be very hard to see them penetrating in states with higher credit score:

Store economics
The other reason we dont believe CONNs will be successful in aggressively expanding its footprint is because we
dont believe their store economics. The company assumes average unit revenue of approximately $14.0 million in
the first 12 months and an average net initial cash investment of approximately $1.0 million which includes
$850,000 of average build-out costs, including equipment and fixtures (net of landlord contributions), and
20

$150,000 of initial inventory (net of payables). Such assumptions would lead to a cash on cash return of 200%
and 6 months payback. This makes little sense to us. First and foremost, does it make sense to have a store
economics that would allow a 6 months payback on $1m investment? Why wouldnt anyone else try to replicate this
model? Note that CONNs has no identifiable competitive advantages (brand, product exclusivity, scale) other than
extending very cheap credit to its customers. CONNs current valuation implies an Enterprise Value per store of
approximately $45m. Does it make sense to assign a value of $45m per shop when the capital invested to open it is
just $1m?
See below company-assumed store economics:

The other obvious issue here is that such illustrative store economics doesnt take into account the fact that the
company has to finance its customers. The Average Total Sales reported above is non cash as most customers
purchase their goods with CONNs own credit solutions. The result is a cash on cash actual return that looks a lot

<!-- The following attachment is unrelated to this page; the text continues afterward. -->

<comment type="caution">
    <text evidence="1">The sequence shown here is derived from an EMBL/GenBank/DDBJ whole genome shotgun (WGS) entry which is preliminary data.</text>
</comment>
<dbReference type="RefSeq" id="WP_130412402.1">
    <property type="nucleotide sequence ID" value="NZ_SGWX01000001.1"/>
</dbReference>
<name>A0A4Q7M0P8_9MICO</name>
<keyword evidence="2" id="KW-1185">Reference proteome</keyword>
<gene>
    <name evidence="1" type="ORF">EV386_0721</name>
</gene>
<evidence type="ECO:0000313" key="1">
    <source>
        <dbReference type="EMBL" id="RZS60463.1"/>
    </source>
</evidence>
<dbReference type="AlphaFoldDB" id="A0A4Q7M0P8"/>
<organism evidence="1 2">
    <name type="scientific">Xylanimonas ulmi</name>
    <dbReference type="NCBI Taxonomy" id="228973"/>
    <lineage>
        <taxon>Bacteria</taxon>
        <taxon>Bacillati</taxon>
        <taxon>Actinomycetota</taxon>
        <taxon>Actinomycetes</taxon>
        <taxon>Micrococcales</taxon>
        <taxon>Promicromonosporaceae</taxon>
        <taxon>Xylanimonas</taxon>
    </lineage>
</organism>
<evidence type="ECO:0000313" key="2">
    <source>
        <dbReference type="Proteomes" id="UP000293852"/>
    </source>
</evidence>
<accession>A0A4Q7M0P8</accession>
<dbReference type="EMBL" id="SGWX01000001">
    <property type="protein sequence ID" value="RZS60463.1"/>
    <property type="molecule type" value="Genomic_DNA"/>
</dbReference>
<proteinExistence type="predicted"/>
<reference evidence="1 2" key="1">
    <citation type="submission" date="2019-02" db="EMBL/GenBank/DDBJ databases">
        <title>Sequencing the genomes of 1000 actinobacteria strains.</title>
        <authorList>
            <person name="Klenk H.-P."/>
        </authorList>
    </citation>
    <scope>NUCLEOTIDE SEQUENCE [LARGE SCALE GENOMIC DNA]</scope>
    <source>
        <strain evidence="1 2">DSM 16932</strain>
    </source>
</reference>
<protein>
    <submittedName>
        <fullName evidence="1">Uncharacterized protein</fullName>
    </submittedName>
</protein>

different from the picture above. In fact, if one includes financing of customer receivables, the cash on cash return
may well be negative.

Cash flow issues and debt


As every retail investor would know, retail is a very capital intensive business growth comes at a cost. Whilst true
for any retailer, for CONNs this issue is amplified exponentially by the fact that CONN finances its own customers. If
we add to this issue the fact that CONN dramatically changed its lending practices in recent years and increased the
proportion of credit-financed sales as percentage of total retail sales, we understand why reported profitability and
cash generation started diverging considerably 2-3 years ago.

21

This is not just an academic consideration on the nature of the retail industry. This is a real problem for CONNs
going forward. From Q3 2012 to Q3 2014 generated c. $191m in negative free cash flow and this occurred whilst
number of stores went from 71 2 years ago to 72 as of last quarter. Even without store expansion, the company
burned almost $200m in cash. If we factor in the ambitious growth plan of CONNs for FYE Jan 2015, the situation
would look a lot worse. In fact, we think that Net Debt at the end of next financial year will exceed $700m.

CONN seems to have noticed this and was quick to renegotiate its credit agreement with Bank of America on
November 25th by increasing its available borrowing capacity by $265m to $800m. As per chart above, CONN will
need virtually all of it in order to achieve its short term growth ambitions. Its also interesting to note the sharp
deterioration of credit book and collection statistics, which are related to the credit agreement renegotiation. 1
quarter ago, the cash recovery percentage (which is calculated monthly on a training 3 months basis as payments
received on customer receivables over outstanding balance) was 6.19%. As of last quarter, it fell to 5.24%. CONN
always had a minimum cash recovery monthly covenant of at least 4.74%. With this new agreement, it was lowered